Tag Archives: withdraw

Haslam Draws Line in Voucher Bill Sands

Gov. Bill Haslam is prepared to withdraw his limited school voucher proposal from the Legislature if Senate Republicans carry out current plans to expand it, its sponsor says.
From Andy Sher’s report:
“It won’t be expanded, because I’ll withdraw it,” said Senate Majority Leader Mark Norris, R-Collierville.
Norris said this isn’t a case of brinkmanship on Haslam’s part. He said he has sponsored “hundreds of bills” for the governor “and he always works with the General Assembly.”
But Norris said that Haslam “filed exactly what he thought was appropriate” in light of “all the other education reforms” he has implemented since taking office in 2011.
Last week, Haslam reminded reporters his plan came out of a yearlong task force headed by his education commissioner, Kevin Huffman.
“It’s not like we’re people who say it’s just our way or the highway, the Legislature shouldn’t have input,” Haslam said. He noted he has agreed to lawmakers’ proposed changes in areas such as limiting lawsuit damage awards.
“On this issue we really have worked hard to say this is where we really think the right place is,” Haslam said. “We think if somebody thinks something different, they should run their own bill.”
…Republican Senate Speaker Ron Ramsey of Blountville, favors a broader bill.
But noting Haslam’s concerns, he told reporters last week, “I’m letting the committee system play out on that. Whatever happens, happens.”
He said Haslam’s bill is included in the proposed budget.
“So if you’re going to put an amendment on, it probably needs to be on the governor’s bill,” he said.
He acknowledged the possibility that Haslam could yank his bill.
“I could vote for either bill when it comes to the floor,” Ramsey said. “Obviously my preference is a more expansive one. But it doesn’t matter to me one way or the other. I’d like to pass something.”

Sponsor Drops Push to Strip Vanderbilt of Police Powers

A bill that would strip Vanderbilt University of its police powers is being dropped by its sponsor after an opinion from the Tennessee attorney general that it violates the U.S. constitution, according to Chas Sisk.
State Rep. Mark Pody, R-Lebanon, announced Monday that he will withdraw House Bill 1150. The measure would have taken away the Vanderbilt University Police Department’s ability to make arrests and enforce criminal laws unless the school abandons its “all-comers” nondiscrimination policy.
“I want to be sure to stand up for our students’ religious rights without overstepping our state authority,” Pody said in a prepared statement announcing he would not pursue the bill. “At this point, I am still not satisfied with the ‘all-comers policy’ at some private institutions. However, it needs to be addressed in a different way.”
Vanderbilt has battled with several student groups over a requirement that all organizations it recognizes abide by the university’s nondiscrimination policy. Religious groups say the policy tramples on their freedom of worship.

Norris Withdraws Memphis Annexation Bills

State Senate Majority Leader Mark Norris said Thursday that he will withdraw two controversial annexation bills after the state attorney general opined that both are likely unconstitutional because they would apply only in Shelby County, reports the Commercial Appeal.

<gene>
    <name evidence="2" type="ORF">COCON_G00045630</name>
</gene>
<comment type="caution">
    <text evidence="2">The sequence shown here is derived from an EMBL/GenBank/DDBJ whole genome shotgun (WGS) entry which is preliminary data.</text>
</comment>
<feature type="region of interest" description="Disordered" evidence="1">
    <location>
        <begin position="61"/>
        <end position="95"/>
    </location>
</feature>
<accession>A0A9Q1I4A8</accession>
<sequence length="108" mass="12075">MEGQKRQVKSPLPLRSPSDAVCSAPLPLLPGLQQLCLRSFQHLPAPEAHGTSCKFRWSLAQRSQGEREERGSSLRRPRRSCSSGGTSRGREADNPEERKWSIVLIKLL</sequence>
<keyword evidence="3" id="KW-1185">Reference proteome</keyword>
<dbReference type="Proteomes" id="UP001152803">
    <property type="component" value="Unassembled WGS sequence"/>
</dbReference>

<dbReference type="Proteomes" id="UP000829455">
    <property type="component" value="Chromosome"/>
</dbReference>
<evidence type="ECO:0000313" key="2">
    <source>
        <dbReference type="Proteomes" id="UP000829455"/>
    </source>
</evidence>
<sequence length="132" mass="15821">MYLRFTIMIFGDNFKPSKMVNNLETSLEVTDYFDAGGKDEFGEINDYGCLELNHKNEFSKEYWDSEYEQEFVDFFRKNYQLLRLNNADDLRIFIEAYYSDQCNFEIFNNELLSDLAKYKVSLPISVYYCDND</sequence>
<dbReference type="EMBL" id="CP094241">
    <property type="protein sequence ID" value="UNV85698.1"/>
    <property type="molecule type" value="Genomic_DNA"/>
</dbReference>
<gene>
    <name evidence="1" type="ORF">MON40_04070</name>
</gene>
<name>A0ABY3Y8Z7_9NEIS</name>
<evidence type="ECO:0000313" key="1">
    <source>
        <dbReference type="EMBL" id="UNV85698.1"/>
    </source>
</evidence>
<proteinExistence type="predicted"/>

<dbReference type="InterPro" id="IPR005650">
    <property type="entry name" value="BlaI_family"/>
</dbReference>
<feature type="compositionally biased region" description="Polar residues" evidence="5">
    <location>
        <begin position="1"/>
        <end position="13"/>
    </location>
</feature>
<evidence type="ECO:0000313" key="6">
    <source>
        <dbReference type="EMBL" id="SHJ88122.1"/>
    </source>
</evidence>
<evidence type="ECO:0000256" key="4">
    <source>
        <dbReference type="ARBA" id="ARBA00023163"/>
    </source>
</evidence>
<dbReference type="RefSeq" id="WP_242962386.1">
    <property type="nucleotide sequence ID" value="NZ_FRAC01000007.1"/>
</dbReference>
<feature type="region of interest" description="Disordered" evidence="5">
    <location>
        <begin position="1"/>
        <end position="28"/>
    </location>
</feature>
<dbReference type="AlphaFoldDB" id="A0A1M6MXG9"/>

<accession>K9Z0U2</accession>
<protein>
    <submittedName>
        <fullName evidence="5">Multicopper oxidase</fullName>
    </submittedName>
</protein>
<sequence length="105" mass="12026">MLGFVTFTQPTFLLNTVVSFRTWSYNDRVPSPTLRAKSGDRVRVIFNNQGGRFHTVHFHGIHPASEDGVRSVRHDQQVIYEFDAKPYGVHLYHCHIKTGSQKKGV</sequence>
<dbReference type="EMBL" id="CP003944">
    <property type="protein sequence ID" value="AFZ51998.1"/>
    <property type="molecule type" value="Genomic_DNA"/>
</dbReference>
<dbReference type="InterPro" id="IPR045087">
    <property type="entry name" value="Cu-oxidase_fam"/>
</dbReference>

“As anticipated, the attorney general has confirmed these bills are constitutionally suspect. They will be withdrawn during next Monday’s meeting of the state Senate,” Norris said.
Norris, R-Collierville, last week pulled the bills from their second of three required readings while he awaited an advisory opinion by Tennessee Atty. Gen. Robert Cooper.
One bill would remove a large swath of East Shelby County from Memphis’ annexation reserve area; the other would require annexations initiated by any municipality in Shelby County to win approval, in referendums, of a majority of people being annexed and voting in the referendum.
The bills have prompted the Memphis City Council to initiate annexation proceedings toward the Fisherville area containing more than 17,000 people east of Cordova to the Fayette County line. That move is likely to be halted if Norris withdraws the bills.
The attorney general’s opinion says both bills are “constitutionally suspect” because they attempt to alter the statewide law that governs municipal annexation but only in one county, Shelby.

‘Netflix Bill’ to Stand As Is

The revision planned for last year’s controversial “Netflix bill” has been deemed unnecessary by the legislation’s sponsor, according to TNReport.
House Majority Leader Gerald McCormick, who withdrew the rewrite bill from consideration Wednesday, said prosecuting lawful account sharing was not the intent of the bill.
“For you to be breaking the law it required criminal intent — and…sharing inside the family under the terms of the subscription agreement certainly cannot, and does not, meet that test,” said the Chattanooga Republican.
Netflix, and other subscription services, have user agreements that allow sharing and for account sharing to be considered criminal intent, the individual in question would have to be making money from the act. The original bill was carried by McCormick with, he said, the intention of protecting intellectual property rights of musicians by limiting the sharing of passwords for subscription-based services like Rhapsody.
…The bill was perceived by some to potentially make it illegal for family members and close friends to share their passwords for subscription video services like Netflix…After reviewing the subscription agreements and the language of the bill, McCormick said that a revision isn’t needed.